7 THINGS THAT SEO TOOLS CAN NOT TELL YOU



seo,seo tools,seo tutorial,seo tool,seo 2019,seo tips,seo tools for youtube,best seo tools for website,seo tools for blogger,seo tools for website,best seo tools for beginners,what is seo,seo optimization tools,seo ranking tools,keyword research tools,seo backlinks tools,seo tools free,best seo tools,seo tutorial for beginners,search engine optimization,seo tools 2019,seo techniques,website seo
7 things that SEO tools can not tell you

We all rely on specific tools to do our job as SEO professionals.

We often turn to tools that save us the most time while providing the best information.

This combination of tools from our stack includes those we've been relying on for a long time, as well as the ones we're testing or that have appeared recently.

With the number of tools available and the growing costs of many of the major platforms, we must demand more than ever the technology we use.

The problem is that our trust in the tools can keep us too deep in our silos and thinking about SEO.

There are seven distinct things that SEO tools can not tell us and that we need to stay conscious and push to fill the gaps.


1. What should your goals be?


Many tools help us to research the beginning of SEO engagements.

Whether it's keyword research, competitive research, or auditing tools to understand the current state of technical issues on a website, we rely on technology early on.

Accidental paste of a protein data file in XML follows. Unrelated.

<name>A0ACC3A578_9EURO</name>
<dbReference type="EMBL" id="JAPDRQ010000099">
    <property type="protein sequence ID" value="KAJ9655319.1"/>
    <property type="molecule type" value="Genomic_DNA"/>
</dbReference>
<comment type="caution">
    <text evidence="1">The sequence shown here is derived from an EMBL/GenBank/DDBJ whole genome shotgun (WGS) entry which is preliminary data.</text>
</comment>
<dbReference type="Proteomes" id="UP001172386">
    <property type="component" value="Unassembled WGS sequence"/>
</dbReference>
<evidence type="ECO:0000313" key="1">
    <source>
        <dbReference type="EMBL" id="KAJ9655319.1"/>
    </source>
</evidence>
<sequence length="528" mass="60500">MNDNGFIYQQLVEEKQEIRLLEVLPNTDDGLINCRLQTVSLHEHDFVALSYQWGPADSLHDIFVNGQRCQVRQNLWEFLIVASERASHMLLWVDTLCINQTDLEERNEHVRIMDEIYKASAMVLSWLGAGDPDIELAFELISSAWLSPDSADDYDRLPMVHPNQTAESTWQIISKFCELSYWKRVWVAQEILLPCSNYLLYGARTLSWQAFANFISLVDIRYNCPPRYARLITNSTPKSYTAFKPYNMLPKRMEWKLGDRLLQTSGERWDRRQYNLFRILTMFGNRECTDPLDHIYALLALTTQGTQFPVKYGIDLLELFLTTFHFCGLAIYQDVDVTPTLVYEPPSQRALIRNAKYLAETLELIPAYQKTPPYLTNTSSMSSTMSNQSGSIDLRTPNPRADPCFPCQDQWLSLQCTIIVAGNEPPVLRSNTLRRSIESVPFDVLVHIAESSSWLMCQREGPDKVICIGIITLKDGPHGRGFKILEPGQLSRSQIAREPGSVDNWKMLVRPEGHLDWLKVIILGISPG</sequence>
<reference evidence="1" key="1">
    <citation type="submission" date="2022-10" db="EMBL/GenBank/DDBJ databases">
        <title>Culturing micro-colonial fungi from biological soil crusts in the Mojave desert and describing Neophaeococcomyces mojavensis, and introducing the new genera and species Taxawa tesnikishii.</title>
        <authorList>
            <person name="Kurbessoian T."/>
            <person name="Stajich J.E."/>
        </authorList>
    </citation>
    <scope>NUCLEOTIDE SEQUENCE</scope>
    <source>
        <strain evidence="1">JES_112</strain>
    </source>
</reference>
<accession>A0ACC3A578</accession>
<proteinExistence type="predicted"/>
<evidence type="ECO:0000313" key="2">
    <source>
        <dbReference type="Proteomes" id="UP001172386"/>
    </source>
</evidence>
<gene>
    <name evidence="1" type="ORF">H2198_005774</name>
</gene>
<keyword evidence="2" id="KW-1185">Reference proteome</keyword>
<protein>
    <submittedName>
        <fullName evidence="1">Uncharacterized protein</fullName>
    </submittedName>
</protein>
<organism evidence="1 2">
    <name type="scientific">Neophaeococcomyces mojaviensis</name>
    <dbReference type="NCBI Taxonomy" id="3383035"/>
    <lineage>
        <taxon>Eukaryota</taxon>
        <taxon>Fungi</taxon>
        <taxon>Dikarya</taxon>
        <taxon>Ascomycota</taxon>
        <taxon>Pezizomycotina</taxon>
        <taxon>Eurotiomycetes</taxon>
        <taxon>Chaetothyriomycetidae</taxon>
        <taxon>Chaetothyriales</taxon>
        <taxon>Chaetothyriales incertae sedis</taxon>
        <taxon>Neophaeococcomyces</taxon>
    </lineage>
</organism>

The sometimes significant differences in the data provided by different keyword search tools should indicate to us that we should act slightly.

Google's Keyword Tool is a paid search tool. All other keyword research tools are based on third-party data or also on paid search data from the Keyword Tool.

Our interpretation of these data and the use of different tools are often the ones we use to set goals with stakeholders or customers.

Unfortunately, they are not all aware that these numbers are not literal and are based on sampling, estimation, rounding and historical data.

None of them can tell us what our real goals in terms of positioning, impressions, traffic and conversions should be. We must do our best to determine them based on the tools and industry data available and to take them into account.


2. How many leads or sales you will get


When I do research and provide projection data as part of the proposal and discovery process, I often tell clients and remind them that the deeper the levels, the more inaccurate the estimate.

If I use a tool to search by keyword and then reference data to project impressions, traffic, and conversions, I superimpose estimates over estimates.